For the record, I think Michigan is a more complete team than Florida. I think on a neutral field, the Wolverines beat the Gators. That's my personal opionion, and one I'm sure many people share. But I'm sure just as many people think the exact opposite. And enough of those people vote in the Harris poll and the Coaches poll and were inclined to change their votes.

    Controversy in the BCS is nothing new, and I don't expect said controversy to ever stop. Of course, a playoff system is not the panacea of all the problems; it will certainly introduce its own fresh set. But it seems like a system that forces top teams to play each other to determine a champion is the most logical solution to the current myriad issues.

    By Blogger Adam, at 12/04/2006 12:43 PM  

  • All that being said, congratulations to the Gators for a great season and best of luck in the Championship game. I will personally be rooting for UF due to my own hatred for OSU and because they will come into the game as an underdog. I had a momentary lapse in judegment where I thought I might pull for the Buckeyes since I felt they should be playing Michigan instead of UF, but that's stupid. Florida is certainly deserving of a chance against OSU, and now they've got it, so I'll be rooting for them to make the most of it. Besides, there's always an (very very) outside chance that a slim UF victory and a crushing defeat of USC could hand Michigan the AP crown. Florida and Michigan can be co-champions! This won't actually happen, but it's fun to pretend. ;)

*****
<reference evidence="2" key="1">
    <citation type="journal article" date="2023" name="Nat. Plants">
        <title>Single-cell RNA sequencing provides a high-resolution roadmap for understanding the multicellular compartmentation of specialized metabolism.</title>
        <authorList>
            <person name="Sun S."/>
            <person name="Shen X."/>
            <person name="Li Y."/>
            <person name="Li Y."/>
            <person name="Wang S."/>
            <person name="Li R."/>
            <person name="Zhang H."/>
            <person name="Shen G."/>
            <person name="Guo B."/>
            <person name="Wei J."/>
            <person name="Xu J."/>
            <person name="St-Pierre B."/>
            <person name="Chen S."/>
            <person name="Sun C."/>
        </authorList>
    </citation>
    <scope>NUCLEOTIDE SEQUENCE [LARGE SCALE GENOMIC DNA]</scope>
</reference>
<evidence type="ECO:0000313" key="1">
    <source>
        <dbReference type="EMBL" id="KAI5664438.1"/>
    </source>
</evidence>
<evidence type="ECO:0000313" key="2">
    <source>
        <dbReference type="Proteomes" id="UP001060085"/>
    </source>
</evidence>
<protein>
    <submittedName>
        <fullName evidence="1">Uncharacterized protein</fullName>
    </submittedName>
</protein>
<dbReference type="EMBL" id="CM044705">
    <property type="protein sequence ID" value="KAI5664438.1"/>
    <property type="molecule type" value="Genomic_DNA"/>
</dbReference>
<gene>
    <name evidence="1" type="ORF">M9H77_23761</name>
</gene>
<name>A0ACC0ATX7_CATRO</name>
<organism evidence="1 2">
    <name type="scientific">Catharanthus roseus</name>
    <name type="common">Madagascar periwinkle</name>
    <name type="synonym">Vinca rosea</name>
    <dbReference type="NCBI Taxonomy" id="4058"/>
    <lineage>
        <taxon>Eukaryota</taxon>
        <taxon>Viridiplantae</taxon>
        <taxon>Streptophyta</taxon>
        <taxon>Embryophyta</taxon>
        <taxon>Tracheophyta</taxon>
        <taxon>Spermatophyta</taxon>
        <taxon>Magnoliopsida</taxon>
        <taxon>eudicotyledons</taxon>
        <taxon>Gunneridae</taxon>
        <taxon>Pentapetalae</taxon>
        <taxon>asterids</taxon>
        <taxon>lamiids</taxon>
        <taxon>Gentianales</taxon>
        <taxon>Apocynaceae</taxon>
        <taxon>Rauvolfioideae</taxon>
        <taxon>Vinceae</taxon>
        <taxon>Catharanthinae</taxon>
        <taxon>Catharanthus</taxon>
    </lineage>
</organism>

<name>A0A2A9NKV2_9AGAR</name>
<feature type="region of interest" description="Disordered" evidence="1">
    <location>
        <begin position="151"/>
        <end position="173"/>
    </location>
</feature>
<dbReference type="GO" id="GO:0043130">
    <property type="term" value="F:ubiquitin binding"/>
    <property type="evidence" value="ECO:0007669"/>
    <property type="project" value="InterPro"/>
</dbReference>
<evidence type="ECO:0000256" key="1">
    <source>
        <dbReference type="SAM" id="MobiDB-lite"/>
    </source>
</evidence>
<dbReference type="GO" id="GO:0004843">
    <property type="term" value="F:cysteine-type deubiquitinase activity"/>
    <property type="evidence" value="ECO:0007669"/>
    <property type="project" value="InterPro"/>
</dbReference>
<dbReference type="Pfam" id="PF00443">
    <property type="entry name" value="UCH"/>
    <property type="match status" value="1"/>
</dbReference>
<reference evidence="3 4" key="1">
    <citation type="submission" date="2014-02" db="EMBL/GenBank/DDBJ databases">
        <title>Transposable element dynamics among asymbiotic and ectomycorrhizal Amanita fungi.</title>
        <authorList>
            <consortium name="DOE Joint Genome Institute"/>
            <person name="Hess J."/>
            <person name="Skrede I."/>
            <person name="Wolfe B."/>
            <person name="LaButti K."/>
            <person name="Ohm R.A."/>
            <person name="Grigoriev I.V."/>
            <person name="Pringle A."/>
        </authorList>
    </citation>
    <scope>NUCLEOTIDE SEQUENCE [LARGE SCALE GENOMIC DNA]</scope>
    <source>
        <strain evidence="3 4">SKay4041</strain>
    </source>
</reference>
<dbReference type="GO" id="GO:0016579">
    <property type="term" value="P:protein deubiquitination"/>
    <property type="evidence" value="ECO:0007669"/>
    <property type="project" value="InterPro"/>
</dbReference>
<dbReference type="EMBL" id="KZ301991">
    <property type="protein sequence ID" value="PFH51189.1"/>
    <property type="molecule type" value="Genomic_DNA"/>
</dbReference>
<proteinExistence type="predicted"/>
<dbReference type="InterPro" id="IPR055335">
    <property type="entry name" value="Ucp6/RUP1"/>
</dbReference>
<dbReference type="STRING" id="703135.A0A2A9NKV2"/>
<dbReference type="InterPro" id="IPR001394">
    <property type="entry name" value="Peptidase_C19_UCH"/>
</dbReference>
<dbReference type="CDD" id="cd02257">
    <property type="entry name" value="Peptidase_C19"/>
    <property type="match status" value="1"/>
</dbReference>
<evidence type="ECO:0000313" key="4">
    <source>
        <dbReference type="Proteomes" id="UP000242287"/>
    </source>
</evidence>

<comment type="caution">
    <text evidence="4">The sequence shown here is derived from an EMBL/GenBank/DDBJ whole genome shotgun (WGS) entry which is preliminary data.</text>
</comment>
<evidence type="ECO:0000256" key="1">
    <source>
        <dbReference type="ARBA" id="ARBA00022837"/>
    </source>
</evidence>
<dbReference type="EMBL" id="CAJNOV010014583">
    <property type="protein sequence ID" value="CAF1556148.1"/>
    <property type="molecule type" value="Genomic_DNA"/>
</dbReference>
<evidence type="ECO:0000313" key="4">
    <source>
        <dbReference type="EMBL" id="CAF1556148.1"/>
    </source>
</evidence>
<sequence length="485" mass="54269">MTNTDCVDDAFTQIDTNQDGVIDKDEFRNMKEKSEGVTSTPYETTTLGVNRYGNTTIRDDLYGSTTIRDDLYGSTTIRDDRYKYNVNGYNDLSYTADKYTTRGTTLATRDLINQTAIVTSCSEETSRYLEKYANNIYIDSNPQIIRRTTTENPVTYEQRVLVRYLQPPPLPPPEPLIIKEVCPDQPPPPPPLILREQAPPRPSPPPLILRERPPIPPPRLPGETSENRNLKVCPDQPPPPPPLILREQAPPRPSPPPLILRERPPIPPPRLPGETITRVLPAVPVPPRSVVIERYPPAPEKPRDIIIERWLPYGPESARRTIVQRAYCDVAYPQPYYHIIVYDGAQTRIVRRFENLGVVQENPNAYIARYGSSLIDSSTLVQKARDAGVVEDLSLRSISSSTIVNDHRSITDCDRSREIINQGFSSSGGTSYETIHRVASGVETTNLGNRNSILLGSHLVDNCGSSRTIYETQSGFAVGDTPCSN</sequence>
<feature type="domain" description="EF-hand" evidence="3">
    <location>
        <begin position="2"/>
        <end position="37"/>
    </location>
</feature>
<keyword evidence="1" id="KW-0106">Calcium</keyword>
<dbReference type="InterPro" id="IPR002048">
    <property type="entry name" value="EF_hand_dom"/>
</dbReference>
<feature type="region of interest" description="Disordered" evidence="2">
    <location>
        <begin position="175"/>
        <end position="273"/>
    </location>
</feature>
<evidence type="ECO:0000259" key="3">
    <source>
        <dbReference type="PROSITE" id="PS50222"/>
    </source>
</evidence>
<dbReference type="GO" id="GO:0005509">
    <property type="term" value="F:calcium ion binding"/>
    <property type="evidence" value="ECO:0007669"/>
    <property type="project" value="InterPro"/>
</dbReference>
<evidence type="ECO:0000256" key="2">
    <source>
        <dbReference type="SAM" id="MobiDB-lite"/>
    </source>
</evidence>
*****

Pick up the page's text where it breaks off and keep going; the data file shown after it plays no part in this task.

By Blogger Adam, at 12/04/2006 2:46 PM  

  • The Gator Nation thanks you for your support. I'm sorry my support for the Ramblin' Wreck didn't pan out so well.

    You wrote a line that I've heard multiple times elsewhere: "Also, the BCS is supposed to match the 2 best teams, regardless of what conference or a rematch or anything else." That is true. However, doesn't something like 2/3 of the BCS' weight come from voting polls? And aren't those polls completely subjective?

    My point is that as much as people would like to (or do) believe the BCS is completely scientific and techperfect, it's still largely just a combination of polls. If a coach, writer or whoever wants to vote Duke number one, they can, and that factors into BCS results. A six-team playoff with a first round bye for #1 and #2 is the way to go.

    By Anonymous Anonymous, at 12/04/2006 5:57 PM